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I was reading the blog "who can name the bigger number" ( http://www.scottaaronson.com/writings/bignumbers.html ), and it made me curious. Let $f,g:\mathbb{N}\rightarrow\mathbb{N}$ be two monotonicly increasing strictly positive functions. We say that these two functions are asymptotically equivalent if $$\lim_{n \to \infty} \frac{f(n)}{g(n)}= \alpha\in(0,\infty)$$ We will say that $f>g$ if $$\lim_{n \to \infty} \frac{f(n)}{g(n)}=\infty$$ It is quite clear that this is a partial order. What if any thing can be said about this order type?

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The second limit should be of $n$ and not $\theta$. –  Asaf Karagila Aug 22 '12 at 19:04
    
Please feel free to edit the tags as I am not sure about the one I used. –  Baby Dragon Aug 22 '12 at 19:04
    
Sorry, I did not know the command for limits, so I copied and pasted from another question. –  Baby Dragon Aug 22 '12 at 19:05
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It is quite clear that it is not a total order. There are lots of incomparable monotone sequences. Consider, for example, $\displaystyle f(n) := \sum_{k\le n, k\text{ even}} k!$ and $\displaystyle g(n) := \sum_{k\le n, k\text{ odd}} k!$. The lower and upper limits of $f(n)/g(n)$ are $0$ and $\infty$, respectively. –  Alexander Shamov Aug 22 '12 at 19:11
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Why would the order type be equivalent to an ordinal? Ordinals are well order types. If you consider real valued functions then $f_\varepsilon(n)=n^{\varepsilon}$ form a chain of order type $\mathbb R$. –  Asaf Karagila Aug 22 '12 at 19:11
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4 Answers 4

up vote 6 down vote accepted

Quite a bit can be said about this partial order. Coincidentally, I've been reading about this the last few days, so let me mention some history. The first person to study it was Du Bois-Reymond, in the early 1870s. He was interested in "the boundary between convergence and divergence". His work is not easy to read due to his lack of rigor and propensity to include "philosophical" ideas through his essays. He did prove that if $f_1<f_2<\dots<f$, then there is a $g$ with $f_i<g<f$ for all $i\in\mathbb N$. Similarly for $f_1>f_2>\dots>f$. (Actually, he worked with real-valued functions of a real variable, but there is nothing essential, at least at this level, that is lost if we consider functions with domain (or domain and range) $\mathbb N$.)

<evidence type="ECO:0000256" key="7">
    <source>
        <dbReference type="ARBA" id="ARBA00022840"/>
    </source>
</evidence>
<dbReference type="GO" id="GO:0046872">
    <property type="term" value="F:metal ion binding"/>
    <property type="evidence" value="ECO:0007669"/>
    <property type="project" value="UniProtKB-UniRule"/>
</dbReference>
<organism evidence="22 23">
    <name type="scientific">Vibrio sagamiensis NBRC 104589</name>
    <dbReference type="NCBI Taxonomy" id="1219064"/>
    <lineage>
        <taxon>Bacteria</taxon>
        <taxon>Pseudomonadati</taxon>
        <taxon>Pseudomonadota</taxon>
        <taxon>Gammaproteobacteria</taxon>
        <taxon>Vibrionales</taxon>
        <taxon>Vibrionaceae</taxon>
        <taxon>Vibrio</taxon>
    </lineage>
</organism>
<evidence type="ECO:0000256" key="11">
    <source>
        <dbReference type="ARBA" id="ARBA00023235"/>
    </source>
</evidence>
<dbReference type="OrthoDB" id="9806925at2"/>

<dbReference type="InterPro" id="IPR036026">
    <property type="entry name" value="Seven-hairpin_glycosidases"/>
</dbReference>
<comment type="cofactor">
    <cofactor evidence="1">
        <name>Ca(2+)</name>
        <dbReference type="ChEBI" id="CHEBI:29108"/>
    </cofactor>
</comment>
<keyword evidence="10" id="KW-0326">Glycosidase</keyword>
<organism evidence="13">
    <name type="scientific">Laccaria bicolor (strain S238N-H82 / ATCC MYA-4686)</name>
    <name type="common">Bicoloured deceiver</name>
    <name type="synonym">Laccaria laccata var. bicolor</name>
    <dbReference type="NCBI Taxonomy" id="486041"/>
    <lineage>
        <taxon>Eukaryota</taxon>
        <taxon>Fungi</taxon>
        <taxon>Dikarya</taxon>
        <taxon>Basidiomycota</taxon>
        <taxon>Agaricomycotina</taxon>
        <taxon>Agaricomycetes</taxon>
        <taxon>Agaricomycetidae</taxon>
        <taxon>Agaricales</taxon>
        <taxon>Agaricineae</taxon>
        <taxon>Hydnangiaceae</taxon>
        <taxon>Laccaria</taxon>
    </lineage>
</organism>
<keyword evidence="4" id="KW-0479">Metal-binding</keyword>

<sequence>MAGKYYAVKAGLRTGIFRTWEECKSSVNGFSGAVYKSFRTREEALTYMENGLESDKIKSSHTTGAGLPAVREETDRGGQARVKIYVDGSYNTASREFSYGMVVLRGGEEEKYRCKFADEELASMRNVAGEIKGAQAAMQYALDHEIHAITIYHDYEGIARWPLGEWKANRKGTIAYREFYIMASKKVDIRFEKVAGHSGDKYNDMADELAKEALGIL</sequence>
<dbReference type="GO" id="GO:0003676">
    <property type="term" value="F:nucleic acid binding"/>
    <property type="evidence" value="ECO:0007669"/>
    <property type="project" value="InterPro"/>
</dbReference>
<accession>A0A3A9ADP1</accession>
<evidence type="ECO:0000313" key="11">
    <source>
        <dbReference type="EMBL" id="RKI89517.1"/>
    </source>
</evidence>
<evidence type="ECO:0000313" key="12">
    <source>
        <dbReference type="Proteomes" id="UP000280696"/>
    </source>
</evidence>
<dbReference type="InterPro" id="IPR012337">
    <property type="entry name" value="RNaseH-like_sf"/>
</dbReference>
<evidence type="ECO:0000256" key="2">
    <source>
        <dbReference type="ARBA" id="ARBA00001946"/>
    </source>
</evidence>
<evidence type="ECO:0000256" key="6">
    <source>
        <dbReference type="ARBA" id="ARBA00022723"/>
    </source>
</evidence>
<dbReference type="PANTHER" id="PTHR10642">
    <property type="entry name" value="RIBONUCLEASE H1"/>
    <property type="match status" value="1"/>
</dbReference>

His work was not well received, partly because of his lack of rigor. Hardy remarked that "it is generally easier to find new proofs of Du Bois-Reymond's assertions than to satisfy oneself that he has proved them". Also against him was the fact that Cantor attacked his work profusely, perhaps because he wanted the community to accept his own approach to infinity as "the only possible" approach, and Du Bois-Reymond intended to use the partial order to talk about orders of infinite and infinitesimals. (Cantor was particularly opposed to infinitesimals. He talks of "this infinitary cholera bacillus".)

Hardy and others considered certain subcollections of this partial order, the so-called Hardy fields mentioned in another answer being a particular example, as they were interested in collections of functions where the order was total, or a scale was easily identifiable. A scale is a linearly ordered collection of functions that is cofinal, so any other function in the partial order is smaller than one of them. The terminology is still used in set theory.

Hausdorff proved the existence of $(\omega_1,\omega_1^*)$-gaps, and was really the first to consider the structure of the partial order seriously. He actually noticed that there are many ways of defining the order that lead to similar results. For example, $f/g\to\infty$ iff $\ln(f)-\ln(g)\to\infty$, so we may as well consider a fixed strictly increasing, diverging $F$, and set $f>g$ iff $F(f(n))-F(g(n))\to\infty$ as $n\to\infty$. And we may in fact just take $F$ to be the identity, or even simply require that $f(n)>g(n)$ for all but finitely many $n$, which is the way the poset is presented nowadays.